Vietnam has potential for massive amounts of offshore wind but action is needed by the government to clarify regulation and reduce complexity
The Danish Energy Agency and the Vietnamese Electricity and Renewable Energy Authority, who are preparing a ‘roadmap report’ for offshore wind development in Vietnam, say the country has potential for 160 GW of offshore wind.
But the market in Vietnam is known for its technical and legal complexity, and lawyers at Baker McKenzie argue that the government needs to take further steps to make the development of large-scale offshore wind projects possible. They say steps are needed to enhance clarity and reduce complexity.
Vietnamese electricity consumption has been increasing by around 10% a year over the last decade but the country remains heavily dependent on imported fossil fuels. New sources of clean power generation are being sought in the country’s upcoming 10-year power development plan (PDP8).
With more than 3,000 km of coastline and some of the best offshore wind conditions in southeast Asia, Vietnam has huge potential as an offshore wind province.
Proposals have been submitted to the government by the provinces of Binh Thuan, Ba Ria - Vung Tau and Ben Tre that add three large-scale offshore wind projects with a total capacity of 4.9 GW to those already in PDP8. Several other provinces have permitted investors to carry out site surveys and studies for potential developments of around 18 GW.
In a brief on legal considerations for developing large-scale offshore wind power projects in Vietnam, Baker McKenzie highlighted that offshore wind is a ‘prioritised sector’ in the government’s plans to develop a blue economy and implement national energy strategies to address energy security issues.
It noted that, to create a clearer mechanism for large-scale offshore wind projects, the Ministry of Industry and Trade of Vietnam (MOIT) recently proposed to the Prime Minister that he extend the country’s feed-in tariff (FiT) mechanism until the end of 2023, before moving to implement auctions.
“MOIT acknowledges there are issues in implementing offshore wind projects in Vietnam, including the lack of a tariff support mechanism for large-scale offshore wind projects that are not able to achieve a commercial operations date by the current wind FiT tariff deadline of 31 October 2021,” the law firm said.
Separately, the government is amending the draft of a new decree following a proposal by the Ministry of Natural Resource and Environment of Vietnam (MONRE) to update seabed lease and licensing requirements for large-scale offshore windfarms. On 14 April 2020, the Office of Government requested the MONRE to continue updating the draft decree and report to the government.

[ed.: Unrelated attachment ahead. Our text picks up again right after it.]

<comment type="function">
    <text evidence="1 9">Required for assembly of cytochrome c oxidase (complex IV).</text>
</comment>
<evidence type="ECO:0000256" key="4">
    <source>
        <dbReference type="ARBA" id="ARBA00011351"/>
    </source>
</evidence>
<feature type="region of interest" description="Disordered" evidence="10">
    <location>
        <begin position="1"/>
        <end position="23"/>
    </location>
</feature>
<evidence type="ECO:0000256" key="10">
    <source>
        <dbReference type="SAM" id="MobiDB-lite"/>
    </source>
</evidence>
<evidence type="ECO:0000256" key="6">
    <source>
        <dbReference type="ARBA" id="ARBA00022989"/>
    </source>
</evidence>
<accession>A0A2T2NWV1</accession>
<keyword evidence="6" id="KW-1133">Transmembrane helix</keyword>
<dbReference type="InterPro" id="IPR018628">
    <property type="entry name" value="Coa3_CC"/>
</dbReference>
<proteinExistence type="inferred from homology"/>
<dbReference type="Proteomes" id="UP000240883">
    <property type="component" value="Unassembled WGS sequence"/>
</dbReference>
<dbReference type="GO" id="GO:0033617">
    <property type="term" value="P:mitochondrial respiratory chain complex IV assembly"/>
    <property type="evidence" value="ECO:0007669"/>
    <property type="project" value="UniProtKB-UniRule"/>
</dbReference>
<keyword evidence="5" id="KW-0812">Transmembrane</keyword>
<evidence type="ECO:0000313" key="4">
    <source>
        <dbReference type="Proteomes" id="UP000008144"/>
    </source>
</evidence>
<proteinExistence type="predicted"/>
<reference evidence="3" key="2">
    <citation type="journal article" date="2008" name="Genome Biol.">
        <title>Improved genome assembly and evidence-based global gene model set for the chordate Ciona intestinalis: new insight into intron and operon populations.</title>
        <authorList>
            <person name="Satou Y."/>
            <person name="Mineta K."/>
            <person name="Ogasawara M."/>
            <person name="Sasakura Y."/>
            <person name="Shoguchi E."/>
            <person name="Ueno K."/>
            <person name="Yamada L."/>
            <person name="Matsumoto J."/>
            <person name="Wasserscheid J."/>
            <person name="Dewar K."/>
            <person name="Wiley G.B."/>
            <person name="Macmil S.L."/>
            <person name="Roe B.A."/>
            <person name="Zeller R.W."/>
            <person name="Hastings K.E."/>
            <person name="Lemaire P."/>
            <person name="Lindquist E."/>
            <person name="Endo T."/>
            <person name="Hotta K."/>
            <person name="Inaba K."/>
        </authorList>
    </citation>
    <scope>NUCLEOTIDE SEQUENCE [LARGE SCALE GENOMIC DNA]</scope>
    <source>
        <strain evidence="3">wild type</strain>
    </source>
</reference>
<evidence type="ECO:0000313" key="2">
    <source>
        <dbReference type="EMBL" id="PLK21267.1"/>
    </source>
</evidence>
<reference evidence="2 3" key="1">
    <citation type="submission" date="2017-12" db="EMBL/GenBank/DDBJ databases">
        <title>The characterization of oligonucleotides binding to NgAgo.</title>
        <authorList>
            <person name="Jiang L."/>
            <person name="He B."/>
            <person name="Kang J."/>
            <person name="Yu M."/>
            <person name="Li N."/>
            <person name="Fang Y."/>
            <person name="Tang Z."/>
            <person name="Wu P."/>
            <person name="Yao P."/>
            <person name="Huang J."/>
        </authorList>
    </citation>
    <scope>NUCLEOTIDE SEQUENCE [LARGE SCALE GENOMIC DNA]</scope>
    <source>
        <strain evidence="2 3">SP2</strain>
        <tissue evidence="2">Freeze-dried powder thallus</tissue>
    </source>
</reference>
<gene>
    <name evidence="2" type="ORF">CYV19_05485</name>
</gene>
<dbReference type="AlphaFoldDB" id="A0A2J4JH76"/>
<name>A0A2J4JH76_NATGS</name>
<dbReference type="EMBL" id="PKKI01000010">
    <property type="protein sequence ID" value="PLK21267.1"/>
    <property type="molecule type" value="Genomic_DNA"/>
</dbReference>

“While there have been efforts by the government to improve policy, including the proposed extension of the FiT regime, it is critical to supplement the current framework,” said Baker McKenzie.
The law firm argues that in addition to the steps the government has already taken, it is necessary to significantly improve the current wind power purchase agreement (PPA) template Vietnam uses, or introduce a new international-standard form of wind PPA for large-scale offshore projects.
Baker McKenzie says further government action is also needed in other areas. The law firm said compared to onshore and near-shore projects in the country, the development process for large-scale offshore wind has "local legal and technical complexities" the government needs to address.
It argues that the process of obtaining seabed leases and approval for the use of sea areas for offshore wind projects is "too complex."
It says there are unhelpful complexities in regulations for determining sea areas suitable for offshore wind and in licensing regulations. The law firm said regulations used to determine fees for seabed leases are also unclear and how and by whom leases are approved is unclear: currently, leases are subject to approval by the Prime Minister, MONRE or the relevant People’s Provincial Committee, on a project-by-project basis.
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